Office of the President

Sept. 7, 2016 – Emergency Response and Preparedness

To: Campus community

From: Gayle E. Hutchinson, President

As you are aware, and as Chief Feeney detailed in an earlier message today, our campus received notification yesterday from Chico Police of the possibility that a man with a gun was in the vicinity of the University. Through our emergency notification system, students, faculty and staff were alerted to the potential danger. I applaud the swift response and notification to campus, and I also acknowledge that there is work to be done to raise awareness on emergency response and to ensure that the message reaches the widest audience possible.

I received emails from many who were grateful for the cautionary alert, and from others who were frightened and feeling unprepared to deal with the potential threat. Fortunately for our campus, yesterday’s alert was cleared without incident. But the experience serves as a reminder that we should all be prepared for the possibility of emergency, such as an earthquake, flood, or active shooter. This is the reality of the world we live in today.

Chico State uses an emergency notification system called Send Word Now to communicate potential threats. All students are automatically registered to receive the alerts; faculty and staff have the ability to opt in and I strongly encourage you to do so. Communications can be received by phone message, text or email, or a combination of these. If you did not receive an alert yesterday, go to the link to register today.

While we understand that it is frightening to receive notification about a potential threat, I and other campus leaders take seriously our obligation to keep the campus community informed. Over the next few months, we will explore additional strategies to prepare the campus community to respond to threats and emergencies. Safety of students, faculty, staff and others is paramount to all of us.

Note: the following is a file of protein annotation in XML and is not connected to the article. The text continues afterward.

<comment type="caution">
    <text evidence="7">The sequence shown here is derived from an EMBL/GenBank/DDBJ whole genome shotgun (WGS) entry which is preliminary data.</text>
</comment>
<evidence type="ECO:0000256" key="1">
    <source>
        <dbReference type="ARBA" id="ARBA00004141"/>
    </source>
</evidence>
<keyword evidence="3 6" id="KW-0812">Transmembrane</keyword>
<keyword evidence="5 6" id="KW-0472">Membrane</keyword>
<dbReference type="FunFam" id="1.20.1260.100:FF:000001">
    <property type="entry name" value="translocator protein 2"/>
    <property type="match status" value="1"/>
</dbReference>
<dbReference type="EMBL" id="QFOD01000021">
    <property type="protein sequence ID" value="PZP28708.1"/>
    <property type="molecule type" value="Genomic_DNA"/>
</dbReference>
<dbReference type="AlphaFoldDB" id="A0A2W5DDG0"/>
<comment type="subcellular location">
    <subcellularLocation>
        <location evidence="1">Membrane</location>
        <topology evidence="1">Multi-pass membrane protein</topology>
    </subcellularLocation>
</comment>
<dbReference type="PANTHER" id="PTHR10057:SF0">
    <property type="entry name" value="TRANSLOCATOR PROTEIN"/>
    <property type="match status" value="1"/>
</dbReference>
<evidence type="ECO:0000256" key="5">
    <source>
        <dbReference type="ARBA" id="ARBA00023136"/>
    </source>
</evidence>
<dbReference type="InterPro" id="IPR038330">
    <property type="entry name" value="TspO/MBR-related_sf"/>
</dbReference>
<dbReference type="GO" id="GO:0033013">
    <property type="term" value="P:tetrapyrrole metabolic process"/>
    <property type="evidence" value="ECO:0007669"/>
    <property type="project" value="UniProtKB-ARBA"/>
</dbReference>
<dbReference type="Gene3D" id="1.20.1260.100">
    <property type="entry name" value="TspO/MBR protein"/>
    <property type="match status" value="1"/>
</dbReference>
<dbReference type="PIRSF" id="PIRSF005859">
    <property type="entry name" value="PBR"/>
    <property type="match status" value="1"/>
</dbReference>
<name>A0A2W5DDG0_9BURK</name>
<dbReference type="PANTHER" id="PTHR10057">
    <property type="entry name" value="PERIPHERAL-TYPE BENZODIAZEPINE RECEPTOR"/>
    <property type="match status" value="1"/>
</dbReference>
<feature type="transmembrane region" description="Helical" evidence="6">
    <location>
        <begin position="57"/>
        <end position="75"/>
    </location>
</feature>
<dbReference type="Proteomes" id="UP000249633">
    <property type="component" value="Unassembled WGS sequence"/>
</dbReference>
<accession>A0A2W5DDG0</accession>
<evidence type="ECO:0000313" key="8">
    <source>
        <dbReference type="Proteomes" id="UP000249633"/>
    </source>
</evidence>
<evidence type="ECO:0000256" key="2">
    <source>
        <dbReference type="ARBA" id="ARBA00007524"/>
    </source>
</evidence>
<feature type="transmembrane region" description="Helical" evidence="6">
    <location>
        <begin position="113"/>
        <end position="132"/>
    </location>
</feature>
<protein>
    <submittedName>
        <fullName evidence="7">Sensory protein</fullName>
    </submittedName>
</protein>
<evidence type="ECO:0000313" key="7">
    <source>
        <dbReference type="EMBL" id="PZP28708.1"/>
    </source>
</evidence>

I would like to thank the University Police Department, Chief John Feeney and all those involved for the rapid response to yesterday’s threat. Many processes and protocols are in place to deal with emergencies on campus. My goal is to raise awareness of these practices, especially among new students, faculty and staff. I believe it is critical that use of the emergency notification system be paired with the knowledge of how to interpret the information and how to respond. Here are some of the currently available resources:

  • The University Police homepage includes information on personal safety awareness, campus-wide safety, campus safety programs, as well as instructions on reporting a crime or threat.
  • The Emergency Preparation webpage features information on blue light phones, preparedness training, and the emergency notification system.
  • The University Emergency Response Plan (PDF) contains information on reporting and responding to emergencies of all types: injury, fire, severe weather, earthquake, hazardous materials and violent or criminal behavior. The guide contains general response guidelines as well as assembly points for all buildings on campus.

With the resources and plans articulated above, and given the special community that we share, I am confident that we will be able to respond in an informed and intentional manner to emergencies we may face.